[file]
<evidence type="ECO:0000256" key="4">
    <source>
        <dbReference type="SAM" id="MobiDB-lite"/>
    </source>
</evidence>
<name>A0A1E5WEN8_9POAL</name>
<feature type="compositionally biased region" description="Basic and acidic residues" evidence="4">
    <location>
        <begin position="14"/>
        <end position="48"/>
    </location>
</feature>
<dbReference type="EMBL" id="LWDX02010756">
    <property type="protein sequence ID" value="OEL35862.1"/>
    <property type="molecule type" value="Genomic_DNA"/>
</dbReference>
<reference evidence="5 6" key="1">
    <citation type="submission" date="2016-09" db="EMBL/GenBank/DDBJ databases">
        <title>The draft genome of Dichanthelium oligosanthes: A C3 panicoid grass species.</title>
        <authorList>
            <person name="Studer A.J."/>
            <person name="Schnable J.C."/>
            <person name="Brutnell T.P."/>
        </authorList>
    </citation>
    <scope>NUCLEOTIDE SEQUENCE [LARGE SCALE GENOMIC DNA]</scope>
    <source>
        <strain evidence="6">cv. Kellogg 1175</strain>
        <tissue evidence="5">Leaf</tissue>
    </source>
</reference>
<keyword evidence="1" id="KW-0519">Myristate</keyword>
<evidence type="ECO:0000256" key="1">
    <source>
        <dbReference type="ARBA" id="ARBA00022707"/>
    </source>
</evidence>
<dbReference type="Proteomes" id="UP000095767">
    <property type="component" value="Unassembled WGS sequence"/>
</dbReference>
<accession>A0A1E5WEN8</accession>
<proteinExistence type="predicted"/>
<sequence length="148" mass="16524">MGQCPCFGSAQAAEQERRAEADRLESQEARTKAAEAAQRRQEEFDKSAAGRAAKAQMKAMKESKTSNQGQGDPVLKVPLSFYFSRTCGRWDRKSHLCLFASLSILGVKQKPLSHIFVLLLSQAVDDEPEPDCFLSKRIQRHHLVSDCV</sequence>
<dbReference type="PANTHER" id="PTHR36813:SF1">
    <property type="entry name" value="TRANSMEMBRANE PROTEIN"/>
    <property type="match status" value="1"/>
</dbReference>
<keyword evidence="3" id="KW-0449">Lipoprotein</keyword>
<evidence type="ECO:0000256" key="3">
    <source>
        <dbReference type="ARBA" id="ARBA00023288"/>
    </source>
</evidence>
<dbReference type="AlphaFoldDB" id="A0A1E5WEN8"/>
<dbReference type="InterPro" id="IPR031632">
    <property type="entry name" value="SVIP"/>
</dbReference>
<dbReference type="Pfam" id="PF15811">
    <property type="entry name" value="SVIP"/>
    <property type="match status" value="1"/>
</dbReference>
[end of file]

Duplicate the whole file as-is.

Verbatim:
<evidence type="ECO:0000256" key="4">
    <source>
        <dbReference type="SAM" id="MobiDB-lite"/>
    </source>
</evidence>
<name>A0A1E5WEN8_9POAL</name>
<feature type="compositionally biased region" description="Basic and acidic residues" evidence="4">
    <location>
        <begin position="14"/>
        <end position="48"/>
    </location>
</feature>
<dbReference type="EMBL" id="LWDX02010756">
    <property type="protein sequence ID" value="OEL35862.1"/>
    <property type="molecule type" value="Genomic_DNA"/>
</dbReference>
<reference evidence="5 6" key="1">
    <citation type="submission" date="2016-09" db="EMBL/GenBank/DDBJ databases">
        <title>The draft genome of Dichanthelium oligosanthes: A C3 panicoid grass species.</title>
        <authorList>
            <person name="Studer A.J."/>
            <person name="Schnable J.C."/>
            <person name="Brutnell T.P."/>
        </authorList>
    </citation>
    <scope>NUCLEOTIDE SEQUENCE [LARGE SCALE GENOMIC DNA]</scope>
    <source>
        <strain evidence="6">cv. Kellogg 1175</strain>
        <tissue evidence="5">Leaf</tissue>
    </source>
</reference>
<keyword evidence="1" id="KW-0519">Myristate</keyword>
<evidence type="ECO:0000256" key="1">
    <source>
        <dbReference type="ARBA" id="ARBA00022707"/>
    </source>
</evidence>
<dbReference type="Proteomes" id="UP000095767">
    <property type="component" value="Unassembled WGS sequence"/>
</dbReference>
<accession>A0A1E5WEN8</accession>
<proteinExistence type="predicted"/>
<sequence length="148" mass="16524">MGQCPCFGSAQAAEQERRAEADRLESQEARTKAAEAAQRRQEEFDKSAAGRAAKAQMKAMKESKTSNQGQGDPVLKVPLSFYFSRTCGRWDRKSHLCLFASLSILGVKQKPLSHIFVLLLSQAVDDEPEPDCFLSKRIQRHHLVSDCV</sequence>
<dbReference type="PANTHER" id="PTHR36813:SF1">
    <property type="entry name" value="TRANSMEMBRANE PROTEIN"/>
    <property type="match status" value="1"/>
</dbReference>
<keyword evidence="3" id="KW-0449">Lipoprotein</keyword>
<evidence type="ECO:0000256" key="3">
    <source>
        <dbReference type="ARBA" id="ARBA00023288"/>
    </source>
</evidence>
<dbReference type="AlphaFoldDB" id="A0A1E5WEN8"/>
<dbReference type="InterPro" id="IPR031632">
    <property type="entry name" value="SVIP"/>
</dbReference>
<dbReference type="Pfam" id="PF15811">
    <property type="entry name" value="SVIP"/>
    <property type="match status" value="1"/>
</dbReference>